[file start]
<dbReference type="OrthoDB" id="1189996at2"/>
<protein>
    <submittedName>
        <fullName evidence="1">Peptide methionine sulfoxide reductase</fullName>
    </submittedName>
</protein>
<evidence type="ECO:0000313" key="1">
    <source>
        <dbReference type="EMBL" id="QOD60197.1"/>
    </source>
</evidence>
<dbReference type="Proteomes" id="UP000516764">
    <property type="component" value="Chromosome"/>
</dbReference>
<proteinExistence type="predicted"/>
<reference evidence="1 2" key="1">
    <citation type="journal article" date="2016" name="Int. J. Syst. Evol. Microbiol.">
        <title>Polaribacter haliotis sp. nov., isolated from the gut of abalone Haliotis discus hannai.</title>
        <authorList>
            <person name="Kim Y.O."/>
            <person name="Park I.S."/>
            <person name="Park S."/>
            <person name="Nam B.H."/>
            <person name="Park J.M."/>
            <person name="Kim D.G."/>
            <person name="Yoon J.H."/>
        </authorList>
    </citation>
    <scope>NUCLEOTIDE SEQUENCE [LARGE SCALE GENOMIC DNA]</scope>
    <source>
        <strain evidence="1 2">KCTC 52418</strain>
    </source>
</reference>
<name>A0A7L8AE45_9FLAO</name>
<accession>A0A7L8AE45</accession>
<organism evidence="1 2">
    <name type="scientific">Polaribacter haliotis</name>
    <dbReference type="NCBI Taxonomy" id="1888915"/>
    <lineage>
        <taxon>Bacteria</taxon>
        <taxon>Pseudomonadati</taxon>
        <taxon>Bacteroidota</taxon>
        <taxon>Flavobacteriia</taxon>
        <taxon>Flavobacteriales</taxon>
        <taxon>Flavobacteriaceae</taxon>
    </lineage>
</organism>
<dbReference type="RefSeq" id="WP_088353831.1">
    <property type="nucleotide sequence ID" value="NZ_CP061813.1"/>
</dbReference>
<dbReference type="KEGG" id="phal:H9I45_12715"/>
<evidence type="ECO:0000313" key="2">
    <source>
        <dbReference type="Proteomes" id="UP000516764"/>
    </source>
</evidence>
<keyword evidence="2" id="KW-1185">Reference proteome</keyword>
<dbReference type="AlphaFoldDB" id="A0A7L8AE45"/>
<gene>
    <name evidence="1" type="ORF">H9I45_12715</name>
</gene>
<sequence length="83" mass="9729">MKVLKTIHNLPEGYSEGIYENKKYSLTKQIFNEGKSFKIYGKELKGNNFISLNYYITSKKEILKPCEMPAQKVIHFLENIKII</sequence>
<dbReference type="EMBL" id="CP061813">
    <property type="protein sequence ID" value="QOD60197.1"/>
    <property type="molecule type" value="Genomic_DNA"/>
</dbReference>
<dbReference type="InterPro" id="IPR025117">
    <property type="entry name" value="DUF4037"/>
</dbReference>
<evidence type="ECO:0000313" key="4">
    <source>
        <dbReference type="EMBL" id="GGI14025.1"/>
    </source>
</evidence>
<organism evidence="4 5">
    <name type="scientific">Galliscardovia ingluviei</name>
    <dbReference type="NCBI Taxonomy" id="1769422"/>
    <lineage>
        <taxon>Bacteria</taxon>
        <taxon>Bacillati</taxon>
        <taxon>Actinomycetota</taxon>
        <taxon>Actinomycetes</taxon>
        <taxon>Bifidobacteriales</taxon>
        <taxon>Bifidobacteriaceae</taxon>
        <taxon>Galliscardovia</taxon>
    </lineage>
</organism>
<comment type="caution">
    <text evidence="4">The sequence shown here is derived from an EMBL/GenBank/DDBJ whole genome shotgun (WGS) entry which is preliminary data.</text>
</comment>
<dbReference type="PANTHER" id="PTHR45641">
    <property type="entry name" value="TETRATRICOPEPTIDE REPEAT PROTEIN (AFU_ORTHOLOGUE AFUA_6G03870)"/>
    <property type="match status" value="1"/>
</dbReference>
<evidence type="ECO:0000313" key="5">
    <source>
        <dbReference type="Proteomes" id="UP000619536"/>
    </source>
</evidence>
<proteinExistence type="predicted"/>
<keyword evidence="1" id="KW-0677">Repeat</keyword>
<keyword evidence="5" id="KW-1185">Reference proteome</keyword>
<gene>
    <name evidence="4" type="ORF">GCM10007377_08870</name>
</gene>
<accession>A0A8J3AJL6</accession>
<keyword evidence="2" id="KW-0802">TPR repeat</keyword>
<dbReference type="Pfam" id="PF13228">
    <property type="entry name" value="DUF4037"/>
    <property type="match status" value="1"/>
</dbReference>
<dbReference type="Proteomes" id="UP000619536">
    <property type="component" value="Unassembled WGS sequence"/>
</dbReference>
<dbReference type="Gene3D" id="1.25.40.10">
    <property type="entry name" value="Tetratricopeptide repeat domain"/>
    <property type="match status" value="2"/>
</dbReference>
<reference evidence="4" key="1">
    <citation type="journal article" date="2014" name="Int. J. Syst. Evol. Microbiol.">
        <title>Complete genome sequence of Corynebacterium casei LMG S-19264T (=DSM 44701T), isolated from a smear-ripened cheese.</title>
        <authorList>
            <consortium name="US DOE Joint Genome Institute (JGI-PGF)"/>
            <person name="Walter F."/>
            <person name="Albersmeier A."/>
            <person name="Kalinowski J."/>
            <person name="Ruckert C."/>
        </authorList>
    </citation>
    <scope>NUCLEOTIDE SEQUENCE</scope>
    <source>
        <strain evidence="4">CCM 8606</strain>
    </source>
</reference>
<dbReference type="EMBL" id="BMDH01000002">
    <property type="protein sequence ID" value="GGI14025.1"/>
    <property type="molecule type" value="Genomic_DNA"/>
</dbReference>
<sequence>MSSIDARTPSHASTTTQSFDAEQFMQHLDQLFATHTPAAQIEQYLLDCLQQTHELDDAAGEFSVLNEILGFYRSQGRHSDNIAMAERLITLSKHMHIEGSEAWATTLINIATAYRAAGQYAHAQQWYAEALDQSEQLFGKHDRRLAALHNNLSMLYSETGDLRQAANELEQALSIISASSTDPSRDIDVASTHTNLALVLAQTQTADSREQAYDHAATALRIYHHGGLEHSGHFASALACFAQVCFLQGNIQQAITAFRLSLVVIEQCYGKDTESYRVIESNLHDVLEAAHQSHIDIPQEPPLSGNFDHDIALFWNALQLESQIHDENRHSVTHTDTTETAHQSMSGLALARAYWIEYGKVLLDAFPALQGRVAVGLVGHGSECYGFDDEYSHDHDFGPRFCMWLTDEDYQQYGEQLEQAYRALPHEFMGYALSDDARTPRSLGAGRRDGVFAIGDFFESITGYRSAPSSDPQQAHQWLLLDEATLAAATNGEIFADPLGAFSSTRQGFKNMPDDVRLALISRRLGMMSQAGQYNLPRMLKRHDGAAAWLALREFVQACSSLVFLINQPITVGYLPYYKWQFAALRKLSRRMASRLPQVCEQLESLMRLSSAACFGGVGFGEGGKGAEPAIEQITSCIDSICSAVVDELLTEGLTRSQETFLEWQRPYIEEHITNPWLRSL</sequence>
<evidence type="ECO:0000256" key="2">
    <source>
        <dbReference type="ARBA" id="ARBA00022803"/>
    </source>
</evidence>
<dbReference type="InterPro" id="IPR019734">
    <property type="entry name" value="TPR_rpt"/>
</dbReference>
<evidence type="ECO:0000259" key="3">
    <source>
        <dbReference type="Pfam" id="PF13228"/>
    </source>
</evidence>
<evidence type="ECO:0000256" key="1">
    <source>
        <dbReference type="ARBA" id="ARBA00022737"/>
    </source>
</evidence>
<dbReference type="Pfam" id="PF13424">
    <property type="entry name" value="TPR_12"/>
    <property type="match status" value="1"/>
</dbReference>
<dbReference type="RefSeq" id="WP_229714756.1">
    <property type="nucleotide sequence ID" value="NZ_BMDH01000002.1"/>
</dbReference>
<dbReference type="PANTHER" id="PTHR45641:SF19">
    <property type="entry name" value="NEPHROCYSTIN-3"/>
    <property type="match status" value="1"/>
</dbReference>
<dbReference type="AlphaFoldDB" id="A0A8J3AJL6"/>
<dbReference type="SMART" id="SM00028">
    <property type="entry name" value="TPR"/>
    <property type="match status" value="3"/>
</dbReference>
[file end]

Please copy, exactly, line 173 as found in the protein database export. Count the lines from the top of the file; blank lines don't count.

</dbReference>